Do you want colored dock lines?

Many boaters will want lines which match their canvas work, or trim color. Double braided dock lines are available in six colors plus white and white/gold.


We recommend 1/8" of line diameter for every 9' of boat length. Larger lines will wear longer but stretch less.

Boat Length Up to 27' 28'-31' 32'-36' 37'-45' 46'-54' 55'-63' 64'-72'
Dock Line Dia. 3/8" 7/16" 1/2" 5/8" 3/4" 7/8" 1"


18 inch polyester chafe guard on a boat dockline

These 18" polyester Chafe Guards are sold in pairs.

Dock line snubber

Short lines benefit from elastic dock line snubbers that absorb shock loads and increase stretch.

Dockline combined with chain secured to dock cleat.

Assembling permanent dock lines to a loop of chain at dock cleats eliminates chafe. 

Transient dock lines should be about 2/3 of the boat's length when used on the bow and stern. Spring lines should be equal to your boat's length.

Preventing Chafe

Chafe is the damage caused by rubbing lines or sails on surfaces. It is inevitable, but can be reduced by not changing the angle of a line abruptly and by using abrasion-resistant pads, such as lengths of leather or hose, called chafing gear. Even smooth, large radius surfaces will abrade nylon and polyester lines over time.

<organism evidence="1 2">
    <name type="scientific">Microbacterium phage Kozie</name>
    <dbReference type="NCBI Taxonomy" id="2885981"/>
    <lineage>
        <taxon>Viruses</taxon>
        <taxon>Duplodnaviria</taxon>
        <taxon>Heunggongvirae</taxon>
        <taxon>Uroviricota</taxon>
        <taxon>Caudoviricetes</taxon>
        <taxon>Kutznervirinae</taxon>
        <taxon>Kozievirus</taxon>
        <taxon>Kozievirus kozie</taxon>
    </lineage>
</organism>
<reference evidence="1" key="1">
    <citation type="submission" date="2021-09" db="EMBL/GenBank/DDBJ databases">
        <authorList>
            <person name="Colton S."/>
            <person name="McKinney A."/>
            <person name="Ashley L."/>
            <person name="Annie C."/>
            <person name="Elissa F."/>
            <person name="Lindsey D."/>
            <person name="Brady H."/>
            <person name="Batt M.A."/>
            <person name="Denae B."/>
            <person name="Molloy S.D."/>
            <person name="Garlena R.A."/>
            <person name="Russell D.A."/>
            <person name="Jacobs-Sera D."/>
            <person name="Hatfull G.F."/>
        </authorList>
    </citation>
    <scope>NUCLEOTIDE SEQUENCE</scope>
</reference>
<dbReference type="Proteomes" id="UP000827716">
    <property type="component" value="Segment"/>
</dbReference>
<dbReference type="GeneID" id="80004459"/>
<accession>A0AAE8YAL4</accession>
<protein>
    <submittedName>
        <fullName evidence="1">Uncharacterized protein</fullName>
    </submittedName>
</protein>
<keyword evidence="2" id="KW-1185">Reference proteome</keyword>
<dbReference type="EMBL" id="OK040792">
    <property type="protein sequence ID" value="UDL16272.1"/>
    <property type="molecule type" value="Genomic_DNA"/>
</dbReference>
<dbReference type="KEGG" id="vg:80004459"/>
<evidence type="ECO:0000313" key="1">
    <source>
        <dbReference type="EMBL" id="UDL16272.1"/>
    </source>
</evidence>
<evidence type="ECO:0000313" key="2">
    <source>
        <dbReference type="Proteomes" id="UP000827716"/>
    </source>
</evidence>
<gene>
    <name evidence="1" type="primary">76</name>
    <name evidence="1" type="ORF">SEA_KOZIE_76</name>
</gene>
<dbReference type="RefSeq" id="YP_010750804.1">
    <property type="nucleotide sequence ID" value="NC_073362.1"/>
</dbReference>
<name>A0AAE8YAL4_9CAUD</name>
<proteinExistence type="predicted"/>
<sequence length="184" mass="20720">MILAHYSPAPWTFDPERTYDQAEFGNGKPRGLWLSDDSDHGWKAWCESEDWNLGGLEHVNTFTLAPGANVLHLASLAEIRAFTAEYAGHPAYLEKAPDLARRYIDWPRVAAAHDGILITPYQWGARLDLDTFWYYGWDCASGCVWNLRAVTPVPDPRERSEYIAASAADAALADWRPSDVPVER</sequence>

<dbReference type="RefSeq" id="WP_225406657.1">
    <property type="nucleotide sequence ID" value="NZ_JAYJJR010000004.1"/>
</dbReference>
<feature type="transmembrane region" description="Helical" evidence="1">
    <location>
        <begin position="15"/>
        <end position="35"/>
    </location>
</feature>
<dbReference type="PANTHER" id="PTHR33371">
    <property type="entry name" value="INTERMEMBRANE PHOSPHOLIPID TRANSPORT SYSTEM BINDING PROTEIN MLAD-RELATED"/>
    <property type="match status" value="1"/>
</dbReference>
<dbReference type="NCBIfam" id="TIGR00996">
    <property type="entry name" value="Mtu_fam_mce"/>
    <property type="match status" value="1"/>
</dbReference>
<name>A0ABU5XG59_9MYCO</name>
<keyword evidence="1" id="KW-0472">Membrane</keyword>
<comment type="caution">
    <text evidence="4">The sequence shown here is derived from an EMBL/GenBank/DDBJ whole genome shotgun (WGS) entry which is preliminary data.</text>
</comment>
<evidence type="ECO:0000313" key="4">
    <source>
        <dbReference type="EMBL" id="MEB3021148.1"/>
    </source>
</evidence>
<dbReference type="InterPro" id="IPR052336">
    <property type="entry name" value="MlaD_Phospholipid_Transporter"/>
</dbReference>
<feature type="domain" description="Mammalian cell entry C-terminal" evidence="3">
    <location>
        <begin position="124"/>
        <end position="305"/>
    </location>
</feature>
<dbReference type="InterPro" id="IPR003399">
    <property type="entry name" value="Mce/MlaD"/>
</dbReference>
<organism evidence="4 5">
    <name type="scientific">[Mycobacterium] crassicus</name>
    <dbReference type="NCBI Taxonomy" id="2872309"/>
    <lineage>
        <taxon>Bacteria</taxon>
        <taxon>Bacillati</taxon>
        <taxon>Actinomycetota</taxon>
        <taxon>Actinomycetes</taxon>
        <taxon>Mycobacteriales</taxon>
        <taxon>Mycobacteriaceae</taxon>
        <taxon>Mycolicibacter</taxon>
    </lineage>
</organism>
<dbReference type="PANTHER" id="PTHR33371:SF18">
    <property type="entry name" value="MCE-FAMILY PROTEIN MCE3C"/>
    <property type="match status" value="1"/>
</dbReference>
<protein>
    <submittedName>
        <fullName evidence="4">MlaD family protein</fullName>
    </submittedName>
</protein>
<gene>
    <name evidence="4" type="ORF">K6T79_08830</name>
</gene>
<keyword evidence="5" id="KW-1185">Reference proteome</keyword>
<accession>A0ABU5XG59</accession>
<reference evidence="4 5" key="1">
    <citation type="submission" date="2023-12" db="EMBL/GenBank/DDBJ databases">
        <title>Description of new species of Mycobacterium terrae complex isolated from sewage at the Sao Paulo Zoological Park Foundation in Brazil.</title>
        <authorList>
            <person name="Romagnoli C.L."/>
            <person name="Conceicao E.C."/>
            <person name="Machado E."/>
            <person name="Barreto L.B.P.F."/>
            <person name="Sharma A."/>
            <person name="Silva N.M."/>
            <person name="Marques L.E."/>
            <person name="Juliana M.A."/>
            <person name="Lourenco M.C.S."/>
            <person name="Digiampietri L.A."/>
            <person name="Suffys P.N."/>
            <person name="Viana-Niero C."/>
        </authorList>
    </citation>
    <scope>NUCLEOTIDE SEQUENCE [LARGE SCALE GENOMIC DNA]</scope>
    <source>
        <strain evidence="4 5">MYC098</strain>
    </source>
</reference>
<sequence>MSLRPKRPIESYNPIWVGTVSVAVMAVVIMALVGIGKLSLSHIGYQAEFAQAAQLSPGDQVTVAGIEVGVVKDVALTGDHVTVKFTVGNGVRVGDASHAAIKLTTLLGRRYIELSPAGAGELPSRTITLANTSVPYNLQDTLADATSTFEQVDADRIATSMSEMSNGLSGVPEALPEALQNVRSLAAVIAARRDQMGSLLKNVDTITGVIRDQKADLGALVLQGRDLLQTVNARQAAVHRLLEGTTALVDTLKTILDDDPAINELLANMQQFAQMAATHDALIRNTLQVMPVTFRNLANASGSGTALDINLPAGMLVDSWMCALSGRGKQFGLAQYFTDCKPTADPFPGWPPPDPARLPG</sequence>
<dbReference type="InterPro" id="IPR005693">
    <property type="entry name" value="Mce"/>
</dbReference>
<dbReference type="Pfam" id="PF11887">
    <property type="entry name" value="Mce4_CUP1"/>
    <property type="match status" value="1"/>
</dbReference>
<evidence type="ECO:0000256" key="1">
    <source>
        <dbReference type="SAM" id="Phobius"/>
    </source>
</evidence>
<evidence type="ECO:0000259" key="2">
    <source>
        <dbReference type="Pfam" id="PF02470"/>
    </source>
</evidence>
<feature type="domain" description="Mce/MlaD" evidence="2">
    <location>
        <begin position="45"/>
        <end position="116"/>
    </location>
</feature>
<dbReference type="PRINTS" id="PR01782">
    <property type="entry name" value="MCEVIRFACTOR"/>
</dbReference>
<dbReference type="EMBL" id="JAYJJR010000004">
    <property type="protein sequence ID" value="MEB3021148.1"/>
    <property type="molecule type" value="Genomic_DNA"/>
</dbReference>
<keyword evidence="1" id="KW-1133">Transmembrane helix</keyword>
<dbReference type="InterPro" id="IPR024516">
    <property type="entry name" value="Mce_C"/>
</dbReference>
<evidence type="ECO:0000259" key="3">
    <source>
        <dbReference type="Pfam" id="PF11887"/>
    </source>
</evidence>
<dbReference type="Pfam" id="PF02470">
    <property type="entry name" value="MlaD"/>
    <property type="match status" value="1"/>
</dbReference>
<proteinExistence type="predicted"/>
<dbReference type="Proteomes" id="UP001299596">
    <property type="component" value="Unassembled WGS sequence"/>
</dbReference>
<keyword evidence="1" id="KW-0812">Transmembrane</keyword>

Chafe guards provide a sacrificial surface that can take the damage without reducing the breaking strength of the line. Commonly, docks will have eyebolts, rings, or galvanized cleats where the dock lines are made fast. The type of hardware on the dock or piling determines the best type of dock line splice and chafe protection. For example, you may want to have an eye splice around a thimble, and a galvanized shackle when connecting to a ring or eyebolt. If there is a large cleat, you may choose to take a short loop of chain around the base of the cleat and through a galvanized thimble. Either of these methods will last far longer than simply tying the line around the dock hardware.

Dock Line Snubbers will help add some shock-absorbing stretch to your dock lines. Long dock lines usually have enough stretch to absorb shocks. Shorter dock lines may not have enough elasticity. For example, my boat has one stern line that used to always jerk sharply and noisily on my boat's cleat, until I installed a snubber.

Connecting to the Dock Hardware: You've got a choice on how to prevent chafe at the dock. In our local harbor, we have large galvanized cleats, so we use a loop of chain about a food in diameter through the center of the cleat and the thimble. We close the loop of chain with chain link or a common shackle. At some point if we need to replace the chain, we can cut if off with a hacksaw. Note that this method of attachment completely reduces the chafe at the dock, and also prevents dock lines from being stolen. Your harbor or marina may use galvanized eyes or other connection points, so you may be able to use shackles or some other means of attachment.